Mark but a penitent at last sincere!
But see the power of heaven's o'er-ruling will!
She died by substitute;-a child of mine,
For my repented crimes, and long injustice past!" P. 140.
The scene which follows may be left to the reader's imagination. Manfredi fondly embraces his daughter that was lost and is found.' Venusia generously forgives the penitent Donado. Lucilio returns and ratifies his pardon with a sonnet and a hymn. Theodore and Marcella, the former of whom had sent Manfredi notice of the approach of a suspicious stranger, now join the party. The hospitable recluse, at last reconciled to society, invites all parties to his house; and the poem concludes with Venusia's variations on Lucilio's verse,' a hymn on the all-sufficient support of divine providence.
With respect to the order in which the incidents of the story are told, there is much judgment displayed. Supernatural interference is called in only where it is absolutely necessary; namely, to justify Venusia's abrupt departure from her reputed father's house in the company of her lover. The circumstance of representing the shade of Venusia's supposed mother carrying an infant in her arms, is admirably well thrown in. It awakens amazement and doubt, and yet suggests nothing by which the reader can anticipate the final discovery. The particulars also which had occasioned Manfredi's misery are, judiciously enough, not related in detail, till within a short time of the recognition of his real daughter.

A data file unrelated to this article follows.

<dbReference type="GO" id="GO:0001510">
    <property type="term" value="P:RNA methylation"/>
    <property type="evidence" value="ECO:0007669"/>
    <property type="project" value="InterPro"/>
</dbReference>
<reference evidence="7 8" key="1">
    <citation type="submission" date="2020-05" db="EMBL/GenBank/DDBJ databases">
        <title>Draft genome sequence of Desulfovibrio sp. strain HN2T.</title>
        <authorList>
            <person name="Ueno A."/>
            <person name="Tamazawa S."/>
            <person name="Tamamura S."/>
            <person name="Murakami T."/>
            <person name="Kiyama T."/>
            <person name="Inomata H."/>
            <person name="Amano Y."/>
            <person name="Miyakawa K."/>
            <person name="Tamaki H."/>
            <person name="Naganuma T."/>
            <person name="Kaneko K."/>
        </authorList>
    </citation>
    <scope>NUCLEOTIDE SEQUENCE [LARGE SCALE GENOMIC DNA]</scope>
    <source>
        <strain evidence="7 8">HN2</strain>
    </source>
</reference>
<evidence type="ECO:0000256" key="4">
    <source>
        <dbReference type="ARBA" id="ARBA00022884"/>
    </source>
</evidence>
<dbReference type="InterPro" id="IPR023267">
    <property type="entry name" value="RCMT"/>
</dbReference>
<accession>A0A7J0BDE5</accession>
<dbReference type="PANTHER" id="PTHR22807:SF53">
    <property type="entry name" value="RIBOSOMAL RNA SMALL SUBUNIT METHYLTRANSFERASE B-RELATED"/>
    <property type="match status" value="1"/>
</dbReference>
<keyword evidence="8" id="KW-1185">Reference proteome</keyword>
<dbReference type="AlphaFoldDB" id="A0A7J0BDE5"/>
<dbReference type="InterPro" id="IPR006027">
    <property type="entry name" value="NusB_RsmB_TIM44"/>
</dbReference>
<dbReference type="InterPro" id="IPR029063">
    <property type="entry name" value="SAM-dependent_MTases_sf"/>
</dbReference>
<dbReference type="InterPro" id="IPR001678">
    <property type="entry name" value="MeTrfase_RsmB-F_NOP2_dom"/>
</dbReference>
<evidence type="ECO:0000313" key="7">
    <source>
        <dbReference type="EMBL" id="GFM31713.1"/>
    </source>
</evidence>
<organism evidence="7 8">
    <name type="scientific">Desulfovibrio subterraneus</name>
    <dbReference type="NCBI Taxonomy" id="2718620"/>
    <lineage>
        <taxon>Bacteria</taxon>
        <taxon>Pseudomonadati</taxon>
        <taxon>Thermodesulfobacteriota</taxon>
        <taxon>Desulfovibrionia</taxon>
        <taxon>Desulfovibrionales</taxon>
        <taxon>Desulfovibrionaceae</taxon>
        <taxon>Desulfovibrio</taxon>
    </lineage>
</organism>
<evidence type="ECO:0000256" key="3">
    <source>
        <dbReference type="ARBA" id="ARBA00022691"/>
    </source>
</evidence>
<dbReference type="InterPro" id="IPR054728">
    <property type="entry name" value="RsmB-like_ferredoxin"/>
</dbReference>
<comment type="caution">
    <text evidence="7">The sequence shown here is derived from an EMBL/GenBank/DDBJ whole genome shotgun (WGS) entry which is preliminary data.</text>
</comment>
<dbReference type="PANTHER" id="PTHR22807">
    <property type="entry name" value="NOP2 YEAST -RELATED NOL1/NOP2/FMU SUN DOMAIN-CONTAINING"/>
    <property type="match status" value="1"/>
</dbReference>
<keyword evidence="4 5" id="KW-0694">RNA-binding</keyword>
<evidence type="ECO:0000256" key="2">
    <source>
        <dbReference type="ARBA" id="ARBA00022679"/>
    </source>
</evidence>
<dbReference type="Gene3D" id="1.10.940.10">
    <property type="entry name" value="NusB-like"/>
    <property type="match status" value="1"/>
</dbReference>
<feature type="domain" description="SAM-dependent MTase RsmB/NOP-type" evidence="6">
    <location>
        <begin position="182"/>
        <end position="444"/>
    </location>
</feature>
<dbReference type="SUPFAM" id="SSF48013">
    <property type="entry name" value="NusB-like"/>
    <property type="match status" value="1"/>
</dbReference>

It is observable, however, that the regret of Lucilio at the beginning of the poem for the loss of his wife and daughter, is so nearly akin to that of Manfredi, that it produces a sameness in the lyric lamentations of the two widowers; insomuch that many of the sonnets and hymns in Venusia's volume which are composed by Manfredi, might with equal propriety have been assigned to Lucilio in the first canto, and vice versa. But this is perhaps to be imputed to the author's domestic losses; which, as he informs us in the preface, dictated most of the shorter pieces inserted in both those places.
The same melancholy cause accounts for the multitude of Manfredi's effusions; which, though not devoid of pensive